On the Beet with Kodacrome

Kodacrome is a Brooklyn electronic duo of Ryan Casey and Elissa LeCoque that have been active on the concert scene here for a few years. I caught up briefly with them to get some background on who they are and what their band is all about. Today is a very big day for the group, with the release of their first album, Aftermaths, and a release show at Glasslands with Kodomo. We’ll be there, consider coming out to join us!

Neat Beet: How did Kodacrome come into existence?

Ryan Casey: Elissa and I had been working with some of the same people and met on tour. She was performing solo and I was playing in a band here in Brooklyn called Madame Psychosis. I enjoyed seeing her perform and asked to produce a couple songs for her. We both liked the results and the collaboration turned into Kodacrome later that year.

Elissa LeCoque: We clicked immediately, I think a lot in part because our strengths and weaknesses really compliment each other. Ryan is a visionary, and I needed that.

NB: How did each of you find a passion in electronic music?

R: I started out mainly producing hip hop, but I was into electronic music from a young age. Chemical Brothers, a lot of Ninja Tune stuff, and experimental artists like Wendy Carlos. I’d say Autechre and Radiohead – specifically Kid A, really inspired me to dig deeper into producing electronic music.

E: I have always listened to many genres of music, and have a pretty big collection of indie folk and classical music on top of my electronic stuff. It all is important to me, and I think good songs can be translated between genres. But the more time I spend with real synths, the more I appreciate an amazing tone, and learn how to write specifically for specific sounds. The piano is my first love, but I am always trying to expand, and figure out how to let the instruments inspire.

NB: How does the songwriting process work between the two of you?

R: Elissa usually begins the writing process. I give her space to write alone on the piano. But occasionally I’ll come up with a part or drum loop and send it her way and see if it triggers something lyrical. For the most part though, E writes sketches and gives them to me to start arranging and producing.

E: When we first started making music together after that tour in 2010 (when I was living in San Francisco, and Ryan was in Brooklyn), it was surprisingly easy to make music together from opposite ends of the country. Interestingly enough our workflow is still informed by that initial limitation. We like to look at the process as sitting on an egg. We take turns!

NB: How does The Perla EP, your first release, relate to Aftermaths?

R: We were still finding our sound during Perla. That record ended up sounding pretty “rock” in comparison and much more aggressive. We worked with a drummer and a couple guitarists, and I played drums and guitar as well. Aftermaths was a more insular experience and much more minimal approach. With Perla, we wanted to record anything we felt added to the song and elevated the production. With Aftermaths, it was more subtractive. We cut everything that wasn’t absolutely necessary.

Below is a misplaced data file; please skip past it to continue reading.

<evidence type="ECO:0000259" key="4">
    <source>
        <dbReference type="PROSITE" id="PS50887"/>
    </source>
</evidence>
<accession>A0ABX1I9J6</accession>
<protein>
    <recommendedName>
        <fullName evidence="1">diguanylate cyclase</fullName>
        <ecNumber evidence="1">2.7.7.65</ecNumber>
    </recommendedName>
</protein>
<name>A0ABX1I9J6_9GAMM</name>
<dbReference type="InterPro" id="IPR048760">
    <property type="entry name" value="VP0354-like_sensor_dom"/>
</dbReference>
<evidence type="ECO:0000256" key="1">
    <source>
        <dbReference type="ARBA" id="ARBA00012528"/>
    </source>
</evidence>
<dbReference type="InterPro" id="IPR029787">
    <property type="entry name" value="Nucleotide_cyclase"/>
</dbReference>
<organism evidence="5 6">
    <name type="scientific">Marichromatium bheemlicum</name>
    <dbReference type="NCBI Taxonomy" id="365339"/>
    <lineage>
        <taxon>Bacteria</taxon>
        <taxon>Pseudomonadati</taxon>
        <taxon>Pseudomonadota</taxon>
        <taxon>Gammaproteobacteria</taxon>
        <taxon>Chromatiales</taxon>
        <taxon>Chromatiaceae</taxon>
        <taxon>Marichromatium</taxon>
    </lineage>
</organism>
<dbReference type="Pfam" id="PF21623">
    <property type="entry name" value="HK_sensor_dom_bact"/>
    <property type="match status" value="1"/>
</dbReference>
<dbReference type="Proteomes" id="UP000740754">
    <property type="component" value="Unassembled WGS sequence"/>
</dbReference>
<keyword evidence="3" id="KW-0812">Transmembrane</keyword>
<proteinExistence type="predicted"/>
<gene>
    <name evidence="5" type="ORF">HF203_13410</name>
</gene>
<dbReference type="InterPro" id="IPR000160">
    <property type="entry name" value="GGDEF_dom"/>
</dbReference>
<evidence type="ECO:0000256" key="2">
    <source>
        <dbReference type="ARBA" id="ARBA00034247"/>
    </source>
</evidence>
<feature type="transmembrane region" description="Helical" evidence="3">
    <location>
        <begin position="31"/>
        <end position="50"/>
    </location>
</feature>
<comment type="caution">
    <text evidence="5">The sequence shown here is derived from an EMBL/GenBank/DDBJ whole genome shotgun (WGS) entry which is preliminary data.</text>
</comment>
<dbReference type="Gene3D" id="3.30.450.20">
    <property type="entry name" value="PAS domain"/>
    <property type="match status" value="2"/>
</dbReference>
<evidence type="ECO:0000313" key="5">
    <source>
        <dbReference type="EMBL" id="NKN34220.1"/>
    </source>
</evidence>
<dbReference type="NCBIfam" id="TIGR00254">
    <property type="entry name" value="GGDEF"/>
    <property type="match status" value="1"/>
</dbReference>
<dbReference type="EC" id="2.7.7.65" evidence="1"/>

E: I find that it takes confidence to cut back the frills and present the core melodies of the song, and Ryan has really encouraged me to get to that point. I’m still proud of Perla, but I am happy with the process of discovering our current sound, and happy with where it has arrived.

NB: A lot of your lyrics seem to deal with nature and animals. Can you describe what inspires the topics of your songs?

E: I usually like to write very specific stories about different things I’m learning/reading about, and last year I was on a science binge at the library! We also wrote half of this last record while living on Martha’s Vineyard, so we had some run-ins with some formidable creatures that couldn’t be ignored.

NB: What themes are there to Aftermaths?

R: Water, humans and animals, fluidity, nature, weather.

E: The whole thing has a watery, dripping, sometimes stormy feel to me. The stories within vary, but that is the thread that binds it all together in my mind.

NB: How did you get to partnering with and remixing Kodomo for your joint release shows?

E: We met through a mutual friend, and instantly really appreciated each other’s music. I love his affinity to not only apply himself to inventive and striking production, but also write really catchy and emotional progressions and lead lines. I would listen to his music if I didn’t know him!

NB: How did you sync up with Technoir Visuals on your live shows? I’m a pretty big fan of the visuals he’s been outputting at your past gigs.

R: Technoir is my friend, Ismael Medina. We used to live in the same building in Bushwick years back. He’s a producer, DJ, photographer etc. He’s a super talented projectionist and has been getting his name out quite a lot recently. He’s done a few shows for us and everything had been improvised so far. Hopefully we’ll plan out a more concrete visual soon.

NB: What plans do you have following the release of Aftermaths?

R: We’re excited to catch up on sleep and start writing new songs. It’s always a strange void after completing a record and I feel it’s best filled with writing and experimenting. Some sort of proper vacation would be nice but easier said than done.

E: I’m already so excited for the new songs! That’s the weird reality of releasing an album. It’s almost like an anti-climax because the release process takes so long, and has so many steps. We’ve been done with Aftermaths since January, and I’ve already gotten a good start on the next collection of songs. But it will definitely feel good to finally get this one out of the nest and into the world!

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